Sri Narendranath Datta, who became Swami Vivekananda later, was born in 1863. He had his education at the General Assembly’s Institution and graduated from Calcutta University in 1884. He became a disciple of Sri Ramakrishna and adopted the monastic life in 1886. He was a son of Sri Vishwanath Datta, an Attorney at The High Court of Calcutta.

Naren’s father, Sri Vishwanath Datta, was in Lahore in 1876 when Naren was 13 years old. He went to Lucknow in January 1877 and after some months he went to Raipur in Central Province (Now Chhattisgarh). Seeing the nature of work, he arranged for his family to be shifted to Raipur from Calcutta. At that time, Naren was in Class 8 and his final examination was in the month of November after Durga Puja. So, it can be inferred that the family moved to Raipur after this period.

At that time, there was no train between Calcutta and Raipur. One had to go to Nagpur via Allahabad, Jabalpur and Bhusaval by train. From Jabalpur, there was no main road to Raipur and from Nagpur there was no train to Raipur till 1879. Travelling of Datta family consisted of Vishwanath Datta’s wife Bhuvaneshwari Devi, sons Narendranath (Swami Vivekananda) and brother Mahendranath, daughter Yogindrabala. They were accompanied by Raipur Lawyer Raibahadur Bhutnath De, his wife Elokeshi Devi and their six month old son Harinath. The distance from Calcutta to Nagpur was 910 Miles (Approximately 1460 km). The party travelled from Calcutta (old Howrah Station) to Nagpur by train. It was a long journey. From Nagpur, they came to Raipur by bullock cart crossing dense forest infested with dacoits and wild animals.

The List of all the above books describing Swamiji’s journey from Nagpur to Raipur is as follows-

In the year 1877 Narendra’s father stayed for some time at Raipur in Central India for his work. Knowing that he would have to live there for a long time, he arranged for his family to shift to Raipur from Calcutta. The charge of taking them was entrusted to Narendra. He was then only fourteen or fifteen years old. The place was not then connected by railway. So, one had to travel by bullock cart from Nagpur to Raipur which took more than a fortnight through the dense forests full of beasts of prey. Although he had to suffer many physical hardships, he did not feel it at all. On account of the wonderful beauty of the forest regions which he enjoyed during the long journey, his heart was altogether charmed when he was directly acquainted for the first time with boundless power and endless love of God who had adorned the earth with such incomparable natural beauty. He said, “What I saw and felt when going through the forest has forever remained firmly imprinted in my memory, particularly a certain event of one day. We have to travel by foot of the Vindhya Mountains of high peaks on that day. The peaks of the ranges of both sides of the road rose very high in the sky; bending under the weight of fruits and flowers, various kinds of tress and creepers rocky fall produce wonderful beauty on the sides of the mountain; birds of various colours flying from arbour (thicket) to arbour or down on the ground in search of food, filled the quarters with sweet notes. I saw all these and felt an extraordinary peace in my mind. The slowly moving bullock carts arrived at a place where two mountain peaks, coming forward as in love, locked themselves of in an embrace over the narrow forest path. Observing carefully below the meeting points I saw that there was a very big cleft (hollow) from the crest to the foot of the mountain on one side of the path and filling that cleft, there was a hanging in it an enormous honeycomb, the result of bees’ labour for ages. Filled with awe, I was wondering over the beginning and the end of that kingdom of bees, my mind became so absorbed in the thought of infinite power of God, the controller of the three worlds, that I completely lost my consciousness of the external world for some time. I don’t remember I was lying in the bullock cart in that condition. When I regained normal consciousness, I found that we had crossed that place and come far away, It was perhaps the first time when with the help of a strong power of imagination he entered close region of deep Trance and was completely merged in it.”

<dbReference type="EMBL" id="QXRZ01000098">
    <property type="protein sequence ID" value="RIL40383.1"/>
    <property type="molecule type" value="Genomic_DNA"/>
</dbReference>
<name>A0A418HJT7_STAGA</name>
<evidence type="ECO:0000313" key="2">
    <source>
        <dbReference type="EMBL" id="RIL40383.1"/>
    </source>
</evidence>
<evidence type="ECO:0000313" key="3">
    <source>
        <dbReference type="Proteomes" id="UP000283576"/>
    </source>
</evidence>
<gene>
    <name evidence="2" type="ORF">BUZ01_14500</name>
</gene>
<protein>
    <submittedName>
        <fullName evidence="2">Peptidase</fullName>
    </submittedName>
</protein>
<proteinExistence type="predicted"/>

There was no Highway No.6 at that time. It was under construction. (Reference- Answer to Question of the Famine Commission by Surgeon Major J. F. Barter and G. J. Nicholls, 1878 Published by Nagpur Press). So the road to Raipur from Nagpur was via Kamptee Cantonment, Tarsa, Bhandara, Tumsar, Paraswada, Kati, Kamtha, Amgaon, Salekasa, Darekasa Pass, Ghodtalao, Dongargad, and Rajnangaon, one had to cross the rivers like Wainganga at many places (Reference-The Imperial Gazetteer of India, W. W. Hunter, Director General of Statistics to the Govt of India Vol-II 1885). All this information is available in the Gazetteer. This road is called Military and Postal Road. The route, caves and the dense forest as mentioned by Sri Mahendranath Datta existed only in and around Darekasa pass. “The hills near the pass contain some curious caves possessing a good water supply, the difficulty of approach through the dense bamboo jungle, and the advantage of a spring of water close by, justify the name.” Today also we can find the old route going through nearby the springs like Hazra Fall and current train tunnel. Just below the pass, the Kuardds stream (now called Hazra Fall) falls from a height of about 50 feet into a large pool of very deep water. After Darekasa Pass, Narendranath’s family reached Ghodtalao which is near today’s Bortalao railway station. There is a mention of having special feast at Ghodtalao in Mahendranath Datta’s book. Both the Datta and De family reached Raipur in the middle or the last week of December 1877 and stayed together as mentioned by Mahendranath Datta.